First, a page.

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Get ready for another 52 weeks of heavy load shedding as Eskom forecasts dark days ahead

Get ready for another 52 weeks of heavy load shedding as Eskom forecasts dark days ahead
Illustrative image | Sources: Protesters march on 25 January 2023 in Cape Town. South Africa faces another year of extensive load shedding according to Eskom. (Photo: Gallo Images / Brenton Geach) | Domestic appliances plugged into an electrical extension port. (Photo: Dwayne Senior / Bloomberg via Getty Images) | iStock

Another ‘perfect storm’ has edged South Africa closer to Stage 7 power cuts. And the forecast doesn’t look good for 52 weeks. 

South Africa has been nudged toward Stage 7 load shedding, as Eskom’s planning hit a second perfect storm this week.

Eskom’s revised estimates of unplanned outages have increased astronomically week-on-week according to its latest system status report uploaded to its website.

The Cabinet’s statement on Thursday that more intense load shedding will be short-lived is not borne out by the data. 

The data contained in Eskom’s latest system status report for Week 36, indicates that more than 2,000MW of capacity will be short for the next 52 weeks. 

The planned risk scenario for the next 52 weeks, taken directly from the Week 36 Eskom system status report, looks vastly different from the previous Week 35 report. Essentially, three stages of load shedding have been added to Eskom’s unplanned outage assumption in a week.

In its system status report for Week 35, the power utility had seemingly planned for breakdowns to average 13,000MW to 15,000MW over the following year. However, Eskom now assumes unplanned outages (breakdowns) are likely to average 16,000MW for the next 52 weeks.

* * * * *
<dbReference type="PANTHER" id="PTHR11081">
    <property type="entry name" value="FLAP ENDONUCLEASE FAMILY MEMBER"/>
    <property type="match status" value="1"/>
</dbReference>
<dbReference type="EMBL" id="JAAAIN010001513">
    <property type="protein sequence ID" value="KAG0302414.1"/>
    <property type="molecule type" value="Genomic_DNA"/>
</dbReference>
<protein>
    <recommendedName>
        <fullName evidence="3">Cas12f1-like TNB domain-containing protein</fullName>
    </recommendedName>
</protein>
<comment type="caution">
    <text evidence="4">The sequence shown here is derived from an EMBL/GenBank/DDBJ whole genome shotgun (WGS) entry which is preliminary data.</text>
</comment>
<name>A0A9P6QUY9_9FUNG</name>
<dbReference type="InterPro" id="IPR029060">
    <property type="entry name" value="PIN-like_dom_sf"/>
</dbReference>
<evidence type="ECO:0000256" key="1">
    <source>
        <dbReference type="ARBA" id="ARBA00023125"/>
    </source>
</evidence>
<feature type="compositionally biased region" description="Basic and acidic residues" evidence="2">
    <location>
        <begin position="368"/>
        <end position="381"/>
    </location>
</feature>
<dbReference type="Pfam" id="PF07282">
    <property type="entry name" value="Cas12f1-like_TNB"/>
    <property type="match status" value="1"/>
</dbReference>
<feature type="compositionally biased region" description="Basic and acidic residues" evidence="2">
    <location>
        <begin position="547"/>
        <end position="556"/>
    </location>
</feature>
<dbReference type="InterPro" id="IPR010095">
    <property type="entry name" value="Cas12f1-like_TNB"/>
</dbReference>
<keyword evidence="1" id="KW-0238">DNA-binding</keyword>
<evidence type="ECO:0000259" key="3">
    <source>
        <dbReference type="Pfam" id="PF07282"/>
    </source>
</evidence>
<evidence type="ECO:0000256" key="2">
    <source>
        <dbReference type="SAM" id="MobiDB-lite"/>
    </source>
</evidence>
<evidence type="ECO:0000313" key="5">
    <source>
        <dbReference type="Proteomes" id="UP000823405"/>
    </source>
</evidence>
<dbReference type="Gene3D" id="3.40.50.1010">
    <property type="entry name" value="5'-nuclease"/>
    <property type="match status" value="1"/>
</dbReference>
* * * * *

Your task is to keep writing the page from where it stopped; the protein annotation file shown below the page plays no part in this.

Eskom load shedding forecast

Eskom’s latest weekly system status report, indicating that more than 2,000MW of capacity will be short for the next 52 weeks.(Screenshot: Eskom)

Eskom load shedding forecast week 35

Eskom’s weekly system status report for the previous week (Week 35). (Screenshot: Eskom)

Icy temperatures, multiple generator breakdowns and increased planned maintenance created another perfect storm at Eskom this week, which has seen South Africa skirting Stage 7 power cuts. 

Electricity Minister Kgosientsho Ramokgopa in mid-July, said a brutal cold front had caused the national grid to teeter as a result of a similar combination of soaring demand, plummeting generating capacity and increased breakdowns. 

Read more in Daily Maverick: Ramokgopa blames ‘perfect storm’ for bumped-up blackouts, but says ‘lessons’ were learnt – here they are

On Tuesday evening, the power utility implemented Stage 6 power cuts “until further notice,” following the delay in returning units to service and amid a cold front which caused electricity demand to spike. This showed how tenuous the national grid still is despite commitments to the contrary by Eskom and Ramokgopa.

Read more in Daily Maverick: Electricity Minister Ramokgopa’s report card after six months on the job has been less than electrifying

Stage 6 allows for up to 6,000MW of the national load to be shed. During evening peak on Tuesday, the utility shed 6,362MW from the grid.

load shedding

A general view of Cape Town during loadshedding on 29 September 2022 in Cape Town, South Africa. (Photo: Leila Dougan)

On Wednesday, Eskom urged South Africans to lower their electricity demand during the evening peak, to “assist in alleviating pressure on the system and avoid higher stages of load shedding”. 

“Due to the cold weather, we appeal to all members of the public to reduce the electricity demand between 5pm and 21:00, by switching off non-essential appliances, mainly geysers, swimming pool pumps and electric heaters,” it said in a Tweet. 

It signalled a remarkable escalation in the deterioration of Eskom’s ability to supply South African households and businesses with power, after a week that had not been much better